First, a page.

“Fox Mashes Up Supers in Football and Politics”

These are metaphors from a 2008 column I forgot I had.  At the time I was leaving Pennsylvania for California the next day.   I assume this three year old column is or will be appropriate in 2011 and 2012 as we approach a presidential election again.  The sports idioms or metaphors are italized.  The football in this column is American football, not what we would call soccer or most of the world’s football.

Perhaps, I’ll find a sports metaphor or you can find one in the NBA Draft news.

New York Times, Monday, January 28, 2008, by David Carr

Coverage of Super Sunday and Super Tuesday will meld 

Here are some quotes:

“The Super Bowl is one of the last bastions of mass media in a fractured universe, and trust the News Corporation to make the most of it.”   The idea is that the football audience is huge and Fox could leverage cable news with football.

“Of course, Fox is often accused of, well, rooting for the home team.  Its broadcast will include an interview with George W. Bush, a football fan who once accused the Democrats of prematurely, ‘dancing in the end zone‘ and whose vice president described the progress in Afghanistan as ‘three yards and a cloud of dust‘ (although critics might say ‘punted on second down‘ is more apt).”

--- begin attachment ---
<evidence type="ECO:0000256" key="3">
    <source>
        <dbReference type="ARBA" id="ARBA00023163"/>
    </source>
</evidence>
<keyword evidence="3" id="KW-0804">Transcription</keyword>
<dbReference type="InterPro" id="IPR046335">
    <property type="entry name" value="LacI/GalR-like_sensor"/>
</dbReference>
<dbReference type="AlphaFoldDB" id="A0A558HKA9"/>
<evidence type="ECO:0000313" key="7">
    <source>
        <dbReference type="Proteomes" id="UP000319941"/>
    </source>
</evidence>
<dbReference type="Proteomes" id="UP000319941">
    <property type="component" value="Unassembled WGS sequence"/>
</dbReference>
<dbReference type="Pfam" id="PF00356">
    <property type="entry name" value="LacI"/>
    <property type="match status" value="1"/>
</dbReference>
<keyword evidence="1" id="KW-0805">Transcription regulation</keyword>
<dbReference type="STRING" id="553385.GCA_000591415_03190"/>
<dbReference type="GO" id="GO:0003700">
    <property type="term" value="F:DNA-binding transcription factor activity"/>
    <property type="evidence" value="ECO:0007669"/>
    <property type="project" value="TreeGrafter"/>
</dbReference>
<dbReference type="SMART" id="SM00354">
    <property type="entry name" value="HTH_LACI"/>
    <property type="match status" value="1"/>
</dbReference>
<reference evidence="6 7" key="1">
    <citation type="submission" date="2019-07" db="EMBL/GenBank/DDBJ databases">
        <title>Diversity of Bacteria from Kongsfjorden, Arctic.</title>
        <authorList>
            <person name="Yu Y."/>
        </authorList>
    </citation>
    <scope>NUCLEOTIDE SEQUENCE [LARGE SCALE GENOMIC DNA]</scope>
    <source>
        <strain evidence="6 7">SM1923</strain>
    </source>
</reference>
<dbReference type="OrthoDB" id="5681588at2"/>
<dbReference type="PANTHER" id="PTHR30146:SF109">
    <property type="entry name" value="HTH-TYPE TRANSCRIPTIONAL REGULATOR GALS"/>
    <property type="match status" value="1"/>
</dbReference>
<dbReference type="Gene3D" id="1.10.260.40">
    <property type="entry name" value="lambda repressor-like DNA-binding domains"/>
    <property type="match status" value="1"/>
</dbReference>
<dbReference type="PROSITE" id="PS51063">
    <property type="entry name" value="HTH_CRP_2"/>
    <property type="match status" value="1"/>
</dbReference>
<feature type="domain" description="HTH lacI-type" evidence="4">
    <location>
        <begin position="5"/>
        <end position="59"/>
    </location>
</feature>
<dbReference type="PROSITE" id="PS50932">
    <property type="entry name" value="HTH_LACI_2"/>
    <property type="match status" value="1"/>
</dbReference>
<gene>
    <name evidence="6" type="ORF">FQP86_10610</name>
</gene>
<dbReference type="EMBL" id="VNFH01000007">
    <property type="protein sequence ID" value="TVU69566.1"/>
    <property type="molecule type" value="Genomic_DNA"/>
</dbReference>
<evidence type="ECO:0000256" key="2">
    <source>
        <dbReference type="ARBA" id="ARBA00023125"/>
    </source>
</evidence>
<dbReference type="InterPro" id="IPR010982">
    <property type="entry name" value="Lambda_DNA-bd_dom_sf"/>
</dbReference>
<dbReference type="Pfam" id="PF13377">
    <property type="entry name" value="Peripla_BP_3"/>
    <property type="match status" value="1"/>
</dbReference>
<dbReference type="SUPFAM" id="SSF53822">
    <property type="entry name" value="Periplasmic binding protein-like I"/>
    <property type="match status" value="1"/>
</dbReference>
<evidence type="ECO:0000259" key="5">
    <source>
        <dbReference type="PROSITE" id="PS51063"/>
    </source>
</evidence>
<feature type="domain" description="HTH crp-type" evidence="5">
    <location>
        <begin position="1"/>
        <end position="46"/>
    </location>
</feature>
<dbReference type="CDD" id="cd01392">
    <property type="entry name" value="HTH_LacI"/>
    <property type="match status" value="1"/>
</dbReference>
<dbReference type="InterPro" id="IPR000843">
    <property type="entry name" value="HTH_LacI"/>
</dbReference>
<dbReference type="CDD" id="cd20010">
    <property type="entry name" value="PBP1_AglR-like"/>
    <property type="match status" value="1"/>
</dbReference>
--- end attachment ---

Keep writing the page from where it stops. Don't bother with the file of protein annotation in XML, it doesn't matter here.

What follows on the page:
“How deep does the connection between politics and football go?  Walk into the spin zone after any of the presidential debates–a place of ‘fumbles,’ ‘Hail Marys’ and ‘touchdowns’–and you could not be blamed for thinking you’d entered a locker room instead….”

“Lest football fans feel that their beloved sport is being pulled down by the face mask in the mire of political squabbles, George Carlin pointed out decades ago that they don’t call the quarterback a ‘field general’ for nothing:  ‘With short bullet passes and long bombs, he marches his troops into enemy territory, balancing this aerial assault with a sustained ground attack that punches holes in the forward wall of the enemy’s defensive line.”

Another interesting idea and quote:  “throughout his career, David Maraniss of  The Washington Post has alternated between covering the sporting side of politics and the political aspects of sports….He suggests in a book ‘that the nexus between the two can alter world events.”

If the reader is not familiar with the metaphors above, please go to http://www.sportsidioms.com for explanations and sentences.


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